What are the prevailing winds, and what particular role do the hot winds play?
A general statement is not sufficient, for the winds vary much at different places; but taking the colony as a whole, its prevailing winds come from some point between north-west and south-west, and hence the dry climate. In Sydney no less than 39.6 per cent, of the wind comes from this quarter. The winds known as southerly bursters are generally to be expected from November to the end of February; they are always attended with strong electrical excitement, a stream of sparks being sometimes produced for an hour at the electrometer. The approach of the true burster is indicated by a peculiar roll of clouds, which, when once seen, cannot be mistaken. It is just above the south horizon, and extends on either side of it 15° or 20°, and looks as if a thin sheet of cloud were being rolled up like a scroll by the advancing wind. The change of wind is sometimes very sudden; it may be fresh N.E. and in ten minutes a gale from S. Hence vessels not on the look-out are sometimes caught unprepared, and suffer accordingly. When a southerly wind commences anywhere south of Sydney it is at once telegraphed to its principal coast towns, and a signal put up indicating its approach. As to the hot winds, they are so insignificant in number that it cannot be said they play any particular role. Their effect is to raise the temperature, because they flow from the heated interior of Australia; but they do not last long, and for the majority of people are dry, healthy winds. Indeed, they are by no means so oppressive as the warm northeast wind, so charged with moisture, which comes in the summer.
In summer the N. winds blow to the extent of 8 per cent., the S.W. winds 24.1 per cent., and the S. winds 20.4 per cent. Northerly, or warm-quarter winds, in summer are20 percent., and southerly, or cool-quarter winds, 6-4 per cent. The northerly winds in winter, however, are bleak and cold, like easterly winds in England. The particular role played by the hot wind is to precede a cyclonic movement, and is always in front of a low pressure area or V-shaped depression. It is frequently followed by thunderstorms and rain of short duration. It dries the surface and raises dust storms when strong. So far as its effects on the people are concerned, it does not appear to hinder the ordinary occupations of life. Some invalids are better during its continuance, some worse; but all weakly people feel some depression after "the change " comes. The aged are generally better in hot winds, unless they suffer from disease.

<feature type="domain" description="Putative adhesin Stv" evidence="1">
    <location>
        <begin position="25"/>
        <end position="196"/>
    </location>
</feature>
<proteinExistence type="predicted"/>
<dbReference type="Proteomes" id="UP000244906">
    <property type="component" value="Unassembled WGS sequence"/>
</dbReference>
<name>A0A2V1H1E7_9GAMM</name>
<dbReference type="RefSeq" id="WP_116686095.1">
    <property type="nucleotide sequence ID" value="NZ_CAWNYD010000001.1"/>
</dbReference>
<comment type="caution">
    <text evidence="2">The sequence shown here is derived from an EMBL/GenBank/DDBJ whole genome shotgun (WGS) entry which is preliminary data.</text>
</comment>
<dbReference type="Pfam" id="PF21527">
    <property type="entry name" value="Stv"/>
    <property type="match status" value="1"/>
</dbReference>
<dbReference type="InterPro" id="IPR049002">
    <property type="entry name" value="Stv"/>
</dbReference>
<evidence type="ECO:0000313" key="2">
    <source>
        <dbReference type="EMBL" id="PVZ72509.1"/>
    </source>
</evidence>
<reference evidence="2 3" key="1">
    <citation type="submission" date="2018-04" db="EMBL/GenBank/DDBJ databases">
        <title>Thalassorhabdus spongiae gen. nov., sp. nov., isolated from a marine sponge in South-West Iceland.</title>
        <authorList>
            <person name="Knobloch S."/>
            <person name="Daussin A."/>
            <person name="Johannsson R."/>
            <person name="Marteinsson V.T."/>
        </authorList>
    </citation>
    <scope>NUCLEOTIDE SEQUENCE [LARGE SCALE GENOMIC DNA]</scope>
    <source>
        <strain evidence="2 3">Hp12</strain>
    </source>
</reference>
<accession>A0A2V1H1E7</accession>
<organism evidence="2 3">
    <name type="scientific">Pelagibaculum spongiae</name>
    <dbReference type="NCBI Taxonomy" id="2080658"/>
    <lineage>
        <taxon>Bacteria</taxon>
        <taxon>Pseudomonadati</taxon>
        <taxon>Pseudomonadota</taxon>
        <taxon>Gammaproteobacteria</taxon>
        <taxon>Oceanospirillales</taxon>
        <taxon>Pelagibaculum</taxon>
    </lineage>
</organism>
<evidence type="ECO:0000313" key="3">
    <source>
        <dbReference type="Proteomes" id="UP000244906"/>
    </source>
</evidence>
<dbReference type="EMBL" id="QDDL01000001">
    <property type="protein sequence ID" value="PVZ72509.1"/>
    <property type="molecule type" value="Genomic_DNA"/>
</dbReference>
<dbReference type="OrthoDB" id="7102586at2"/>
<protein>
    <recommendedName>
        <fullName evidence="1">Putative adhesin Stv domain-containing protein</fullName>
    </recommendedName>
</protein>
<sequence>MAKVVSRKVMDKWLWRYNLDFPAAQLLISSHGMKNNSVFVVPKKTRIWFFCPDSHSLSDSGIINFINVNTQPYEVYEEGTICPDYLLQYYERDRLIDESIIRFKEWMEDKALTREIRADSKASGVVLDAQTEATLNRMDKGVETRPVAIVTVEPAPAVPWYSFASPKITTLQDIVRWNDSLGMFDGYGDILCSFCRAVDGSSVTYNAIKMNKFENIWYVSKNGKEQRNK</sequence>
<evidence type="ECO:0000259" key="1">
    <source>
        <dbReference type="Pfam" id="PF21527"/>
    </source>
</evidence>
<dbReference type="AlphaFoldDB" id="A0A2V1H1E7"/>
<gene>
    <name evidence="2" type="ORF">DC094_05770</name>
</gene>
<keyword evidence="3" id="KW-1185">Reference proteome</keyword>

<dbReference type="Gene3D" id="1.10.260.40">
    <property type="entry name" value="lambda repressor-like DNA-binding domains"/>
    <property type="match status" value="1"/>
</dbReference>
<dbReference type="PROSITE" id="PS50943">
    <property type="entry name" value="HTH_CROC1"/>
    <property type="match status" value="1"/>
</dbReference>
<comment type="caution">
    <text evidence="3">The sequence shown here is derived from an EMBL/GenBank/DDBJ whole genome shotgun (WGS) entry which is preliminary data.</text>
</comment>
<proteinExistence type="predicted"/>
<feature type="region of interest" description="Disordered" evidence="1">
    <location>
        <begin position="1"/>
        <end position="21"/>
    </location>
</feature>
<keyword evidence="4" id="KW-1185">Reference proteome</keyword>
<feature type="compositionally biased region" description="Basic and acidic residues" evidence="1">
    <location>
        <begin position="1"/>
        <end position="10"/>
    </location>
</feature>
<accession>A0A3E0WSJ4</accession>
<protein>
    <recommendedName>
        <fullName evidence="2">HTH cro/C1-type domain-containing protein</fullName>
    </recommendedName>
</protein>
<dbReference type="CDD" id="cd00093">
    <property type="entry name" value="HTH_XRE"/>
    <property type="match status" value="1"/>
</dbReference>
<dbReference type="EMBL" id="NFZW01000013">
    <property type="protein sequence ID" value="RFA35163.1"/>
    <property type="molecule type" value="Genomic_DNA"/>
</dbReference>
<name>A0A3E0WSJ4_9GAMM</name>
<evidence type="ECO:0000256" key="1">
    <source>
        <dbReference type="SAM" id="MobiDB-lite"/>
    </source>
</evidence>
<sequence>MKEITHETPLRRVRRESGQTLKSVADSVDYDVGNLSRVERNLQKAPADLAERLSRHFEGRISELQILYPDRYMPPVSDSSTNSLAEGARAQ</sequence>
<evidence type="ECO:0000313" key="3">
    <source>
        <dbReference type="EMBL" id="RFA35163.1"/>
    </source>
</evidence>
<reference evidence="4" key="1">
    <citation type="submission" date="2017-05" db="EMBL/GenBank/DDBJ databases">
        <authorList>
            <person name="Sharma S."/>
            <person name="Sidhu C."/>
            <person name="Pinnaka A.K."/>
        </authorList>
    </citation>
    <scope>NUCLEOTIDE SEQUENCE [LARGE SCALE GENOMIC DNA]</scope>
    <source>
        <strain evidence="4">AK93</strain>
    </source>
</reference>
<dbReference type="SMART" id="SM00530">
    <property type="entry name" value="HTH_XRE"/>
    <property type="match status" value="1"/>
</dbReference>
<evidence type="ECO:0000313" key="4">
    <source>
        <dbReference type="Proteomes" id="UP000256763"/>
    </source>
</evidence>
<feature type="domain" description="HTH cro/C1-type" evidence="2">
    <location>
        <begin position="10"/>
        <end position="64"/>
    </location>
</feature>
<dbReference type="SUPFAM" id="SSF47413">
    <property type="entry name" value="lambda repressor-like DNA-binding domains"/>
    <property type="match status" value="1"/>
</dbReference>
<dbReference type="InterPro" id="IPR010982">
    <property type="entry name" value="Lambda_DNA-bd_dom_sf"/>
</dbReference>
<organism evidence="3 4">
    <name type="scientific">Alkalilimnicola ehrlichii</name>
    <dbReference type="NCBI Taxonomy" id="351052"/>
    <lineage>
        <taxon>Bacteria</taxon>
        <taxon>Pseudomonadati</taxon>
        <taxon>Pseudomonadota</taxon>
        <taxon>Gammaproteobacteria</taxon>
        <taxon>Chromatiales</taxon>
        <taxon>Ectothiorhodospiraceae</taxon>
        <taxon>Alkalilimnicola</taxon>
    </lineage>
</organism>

As far as the southern regions of the colony are concerned, we may say, speaking generally, that light winds and calms are a very distinctive characteristic. The prevailing wind in the summer is the S.E., varied by sea-breezes during the day. In the winter there are mostly dry, cold N.E. winds, broken at intervals by westerly and S.W. gales of moderate strength, squalls, and rain. The best and heaviest rainfalls are those which set in with the surface winds at N.E., the rain increasing in intensity as the wind veers to N.W., and breaking up into showers and squalls as it veers to S.W. In the interior, north of, say, latitude 30° to about 18° S., the prevailing wind all the year is the S.E. North of latitude 18° to the north coast the country is well within the influence of the north-west monsoon during the summer months, with frequent thunderstorms and heavy rains; and during the winter dry S.E. winds prevail.
Eastern Queensland (or rather the Pacific Slope) is very seldom troubled with hot winds. The hot winds of "continental" Queensland are always very dry, and are usually accompanied by dust storms.